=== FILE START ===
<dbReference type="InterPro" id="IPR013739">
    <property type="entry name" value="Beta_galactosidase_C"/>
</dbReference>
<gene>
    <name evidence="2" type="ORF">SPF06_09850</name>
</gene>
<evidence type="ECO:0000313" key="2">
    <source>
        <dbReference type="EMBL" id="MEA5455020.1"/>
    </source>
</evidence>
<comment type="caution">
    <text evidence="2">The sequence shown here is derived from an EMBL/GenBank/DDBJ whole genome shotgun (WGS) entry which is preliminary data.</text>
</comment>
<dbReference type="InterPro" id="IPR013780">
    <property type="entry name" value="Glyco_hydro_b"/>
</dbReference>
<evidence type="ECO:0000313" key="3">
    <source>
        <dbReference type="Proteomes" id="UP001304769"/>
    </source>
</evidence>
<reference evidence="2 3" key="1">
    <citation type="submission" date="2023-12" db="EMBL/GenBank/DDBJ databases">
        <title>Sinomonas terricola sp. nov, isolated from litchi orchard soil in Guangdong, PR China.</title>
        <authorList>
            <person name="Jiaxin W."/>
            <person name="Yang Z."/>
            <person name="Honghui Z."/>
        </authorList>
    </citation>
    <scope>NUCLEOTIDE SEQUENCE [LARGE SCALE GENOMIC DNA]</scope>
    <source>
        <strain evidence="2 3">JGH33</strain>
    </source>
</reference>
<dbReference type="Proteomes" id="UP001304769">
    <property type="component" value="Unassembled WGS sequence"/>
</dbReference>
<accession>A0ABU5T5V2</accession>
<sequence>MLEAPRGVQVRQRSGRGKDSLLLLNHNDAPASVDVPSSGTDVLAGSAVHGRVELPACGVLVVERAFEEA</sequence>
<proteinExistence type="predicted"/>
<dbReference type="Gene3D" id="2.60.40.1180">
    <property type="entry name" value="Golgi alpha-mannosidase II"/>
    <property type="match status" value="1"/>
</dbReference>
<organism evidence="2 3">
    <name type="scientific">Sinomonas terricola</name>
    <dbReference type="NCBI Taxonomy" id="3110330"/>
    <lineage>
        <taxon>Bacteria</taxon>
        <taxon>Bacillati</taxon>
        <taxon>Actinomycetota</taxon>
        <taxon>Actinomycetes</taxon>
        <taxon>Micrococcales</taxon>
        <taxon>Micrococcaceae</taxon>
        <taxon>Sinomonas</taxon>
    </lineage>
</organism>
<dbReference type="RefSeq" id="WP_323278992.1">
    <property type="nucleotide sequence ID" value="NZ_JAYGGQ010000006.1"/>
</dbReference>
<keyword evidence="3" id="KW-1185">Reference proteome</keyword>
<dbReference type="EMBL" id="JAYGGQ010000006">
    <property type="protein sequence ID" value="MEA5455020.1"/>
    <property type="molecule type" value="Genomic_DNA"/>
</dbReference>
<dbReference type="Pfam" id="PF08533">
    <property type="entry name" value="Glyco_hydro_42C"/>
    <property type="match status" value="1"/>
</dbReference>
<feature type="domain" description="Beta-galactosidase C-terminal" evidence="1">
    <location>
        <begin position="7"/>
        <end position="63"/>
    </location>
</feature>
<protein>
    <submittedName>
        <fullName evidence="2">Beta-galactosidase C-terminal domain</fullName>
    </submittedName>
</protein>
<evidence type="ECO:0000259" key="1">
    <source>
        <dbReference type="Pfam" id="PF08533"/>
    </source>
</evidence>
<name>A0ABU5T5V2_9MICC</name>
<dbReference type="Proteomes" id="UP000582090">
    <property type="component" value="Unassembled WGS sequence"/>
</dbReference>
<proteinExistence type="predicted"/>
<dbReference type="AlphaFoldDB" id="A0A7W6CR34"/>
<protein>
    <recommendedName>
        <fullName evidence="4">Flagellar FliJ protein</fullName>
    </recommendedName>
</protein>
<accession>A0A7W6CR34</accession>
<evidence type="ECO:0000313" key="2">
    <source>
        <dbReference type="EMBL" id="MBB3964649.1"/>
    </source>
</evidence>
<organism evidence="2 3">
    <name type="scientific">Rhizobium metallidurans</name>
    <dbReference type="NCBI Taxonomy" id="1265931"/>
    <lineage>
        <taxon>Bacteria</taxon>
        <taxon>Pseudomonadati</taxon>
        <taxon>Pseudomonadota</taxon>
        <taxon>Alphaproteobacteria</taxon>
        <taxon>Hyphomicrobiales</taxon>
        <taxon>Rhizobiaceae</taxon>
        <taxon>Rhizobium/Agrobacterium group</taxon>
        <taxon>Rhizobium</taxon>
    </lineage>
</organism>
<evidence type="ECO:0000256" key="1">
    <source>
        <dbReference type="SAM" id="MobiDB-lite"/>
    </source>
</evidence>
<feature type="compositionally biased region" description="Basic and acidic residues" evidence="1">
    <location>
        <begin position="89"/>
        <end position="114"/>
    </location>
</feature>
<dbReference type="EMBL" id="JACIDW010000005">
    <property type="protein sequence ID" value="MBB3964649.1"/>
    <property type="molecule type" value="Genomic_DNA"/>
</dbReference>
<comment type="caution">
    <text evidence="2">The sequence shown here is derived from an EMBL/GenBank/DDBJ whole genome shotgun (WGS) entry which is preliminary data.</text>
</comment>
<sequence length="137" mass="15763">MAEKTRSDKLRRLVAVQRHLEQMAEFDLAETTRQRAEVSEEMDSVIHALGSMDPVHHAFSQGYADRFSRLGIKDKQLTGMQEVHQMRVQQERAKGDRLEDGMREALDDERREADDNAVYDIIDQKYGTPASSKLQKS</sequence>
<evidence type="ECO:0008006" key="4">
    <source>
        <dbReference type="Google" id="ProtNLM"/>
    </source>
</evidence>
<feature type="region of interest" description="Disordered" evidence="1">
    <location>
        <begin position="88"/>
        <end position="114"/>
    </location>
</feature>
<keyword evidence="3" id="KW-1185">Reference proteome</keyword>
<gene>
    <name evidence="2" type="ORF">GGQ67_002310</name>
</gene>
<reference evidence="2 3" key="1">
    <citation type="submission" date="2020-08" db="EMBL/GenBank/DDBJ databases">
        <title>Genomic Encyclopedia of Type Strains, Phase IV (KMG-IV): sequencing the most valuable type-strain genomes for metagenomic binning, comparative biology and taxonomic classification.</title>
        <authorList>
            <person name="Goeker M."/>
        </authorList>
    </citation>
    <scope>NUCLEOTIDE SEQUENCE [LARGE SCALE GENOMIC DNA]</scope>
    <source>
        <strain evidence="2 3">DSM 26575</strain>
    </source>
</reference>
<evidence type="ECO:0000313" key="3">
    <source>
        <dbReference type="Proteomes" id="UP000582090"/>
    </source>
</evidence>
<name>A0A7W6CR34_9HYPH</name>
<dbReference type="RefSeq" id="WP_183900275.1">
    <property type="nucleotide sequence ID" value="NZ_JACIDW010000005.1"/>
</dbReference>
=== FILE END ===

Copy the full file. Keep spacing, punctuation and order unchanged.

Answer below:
<dbReference type="InterPro" id="IPR013739">
    <property type="entry name" value="Beta_galactosidase_C"/>
</dbReference>
<gene>
    <name evidence="2" type="ORF">SPF06_09850</name>
</gene>
<evidence type="ECO:0000313" key="2">
    <source>
        <dbReference type="EMBL" id="MEA5455020.1"/>
    </source>
</evidence>
<comment type="caution">
    <text evidence="2">The sequence shown here is derived from an EMBL/GenBank/DDBJ whole genome shotgun (WGS) entry which is preliminary data.</text>
</comment>
<dbReference type="InterPro" id="IPR013780">
    <property type="entry name" value="Glyco_hydro_b"/>
</dbReference>
<evidence type="ECO:0000313" key="3">
    <source>
        <dbReference type="Proteomes" id="UP001304769"/>
    </source>
</evidence>
<reference evidence="2 3" key="1">
    <citation type="submission" date="2023-12" db="EMBL/GenBank/DDBJ databases">
        <title>Sinomonas terricola sp. nov, isolated from litchi orchard soil in Guangdong, PR China.</title>
        <authorList>
            <person name="Jiaxin W."/>
            <person name="Yang Z."/>
            <person name="Honghui Z."/>
        </authorList>
    </citation>
    <scope>NUCLEOTIDE SEQUENCE [LARGE SCALE GENOMIC DNA]</scope>
    <source>
        <strain evidence="2 3">JGH33</strain>
    </source>
</reference>
<dbReference type="Proteomes" id="UP001304769">
    <property type="component" value="Unassembled WGS sequence"/>
</dbReference>
<accession>A0ABU5T5V2</accession>
<sequence>MLEAPRGVQVRQRSGRGKDSLLLLNHNDAPASVDVPSSGTDVLAGSAVHGRVELPACGVLVVERAFEEA</sequence>
<proteinExistence type="predicted"/>
<dbReference type="Gene3D" id="2.60.40.1180">
    <property type="entry name" value="Golgi alpha-mannosidase II"/>
    <property type="match status" value="1"/>
</dbReference>
<organism evidence="2 3">
    <name type="scientific">Sinomonas terricola</name>
    <dbReference type="NCBI Taxonomy" id="3110330"/>
    <lineage>
        <taxon>Bacteria</taxon>
        <taxon>Bacillati</taxon>
        <taxon>Actinomycetota</taxon>
        <taxon>Actinomycetes</taxon>
        <taxon>Micrococcales</taxon>
        <taxon>Micrococcaceae</taxon>
        <taxon>Sinomonas</taxon>
    </lineage>
</organism>
<dbReference type="RefSeq" id="WP_323278992.1">
    <property type="nucleotide sequence ID" value="NZ_JAYGGQ010000006.1"/>
</dbReference>
<keyword evidence="3" id="KW-1185">Reference proteome</keyword>
<dbReference type="EMBL" id="JAYGGQ010000006">
    <property type="protein sequence ID" value="MEA5455020.1"/>
    <property type="molecule type" value="Genomic_DNA"/>
</dbReference>
<dbReference type="Pfam" id="PF08533">
    <property type="entry name" value="Glyco_hydro_42C"/>
    <property type="match status" value="1"/>
</dbReference>
<feature type="domain" description="Beta-galactosidase C-terminal" evidence="1">
    <location>
        <begin position="7"/>
        <end position="63"/>
    </location>
</feature>
<protein>
    <submittedName>
        <fullName evidence="2">Beta-galactosidase C-terminal domain</fullName>
    </submittedName>
</protein>
<evidence type="ECO:0000259" key="1">
    <source>
        <dbReference type="Pfam" id="PF08533"/>
    </source>
</evidence>
<name>A0ABU5T5V2_9MICC</name>
<dbReference type="Proteomes" id="UP000582090">
    <property type="component" value="Unassembled WGS sequence"/>
</dbReference>
<proteinExistence type="predicted"/>
<dbReference type="AlphaFoldDB" id="A0A7W6CR34"/>
<protein>
    <recommendedName>
        <fullName evidence="4">Flagellar FliJ protein</fullName>
    </recommendedName>
</protein>
<accession>A0A7W6CR34</accession>
<evidence type="ECO:0000313" key="2">
    <source>
        <dbReference type="EMBL" id="MBB3964649.1"/>
    </source>
</evidence>
<organism evidence="2 3">
    <name type="scientific">Rhizobium metallidurans</name>
    <dbReference type="NCBI Taxonomy" id="1265931"/>
    <lineage>
        <taxon>Bacteria</taxon>
        <taxon>Pseudomonadati</taxon>
        <taxon>Pseudomonadota</taxon>
        <taxon>Alphaproteobacteria</taxon>
        <taxon>Hyphomicrobiales</taxon>
        <taxon>Rhizobiaceae</taxon>
        <taxon>Rhizobium/Agrobacterium group</taxon>
        <taxon>Rhizobium</taxon>
    </lineage>
</organism>
<evidence type="ECO:0000256" key="1">
    <source>
        <dbReference type="SAM" id="MobiDB-lite"/>
    </source>
</evidence>
<feature type="compositionally biased region" description="Basic and acidic residues" evidence="1">
    <location>
        <begin position="89"/>
        <end position="114"/>
    </location>
</feature>
<dbReference type="EMBL" id="JACIDW010000005">
    <property type="protein sequence ID" value="MBB3964649.1"/>
    <property type="molecule type" value="Genomic_DNA"/>
</dbReference>
<comment type="caution">
    <text evidence="2">The sequence shown here is derived from an EMBL/GenBank/DDBJ whole genome shotgun (WGS) entry which is preliminary data.</text>
</comment>
<sequence length="137" mass="15763">MAEKTRSDKLRRLVAVQRHLEQMAEFDLAETTRQRAEVSEEMDSVIHALGSMDPVHHAFSQGYADRFSRLGIKDKQLTGMQEVHQMRVQQERAKGDRLEDGMREALDDERREADDNAVYDIIDQKYGTPASSKLQKS</sequence>
<evidence type="ECO:0008006" key="4">
    <source>
        <dbReference type="Google" id="ProtNLM"/>
    </source>
</evidence>
<feature type="region of interest" description="Disordered" evidence="1">
    <location>
        <begin position="88"/>
        <end position="114"/>
    </location>
</feature>
<keyword evidence="3" id="KW-1185">Reference proteome</keyword>
<gene>
    <name evidence="2" type="ORF">GGQ67_002310</name>
</gene>
<reference evidence="2 3" key="1">
    <citation type="submission" date="2020-08" db="EMBL/GenBank/DDBJ databases">
        <title>Genomic Encyclopedia of Type Strains, Phase IV (KMG-IV): sequencing the most valuable type-strain genomes for metagenomic binning, comparative biology and taxonomic classification.</title>
        <authorList>
            <person name="Goeker M."/>
        </authorList>
    </citation>
    <scope>NUCLEOTIDE SEQUENCE [LARGE SCALE GENOMIC DNA]</scope>
    <source>
        <strain evidence="2 3">DSM 26575</strain>
    </source>
</reference>
<evidence type="ECO:0000313" key="3">
    <source>
        <dbReference type="Proteomes" id="UP000582090"/>
    </source>
</evidence>
<name>A0A7W6CR34_9HYPH</name>
<dbReference type="RefSeq" id="WP_183900275.1">
    <property type="nucleotide sequence ID" value="NZ_JACIDW010000005.1"/>
</dbReference>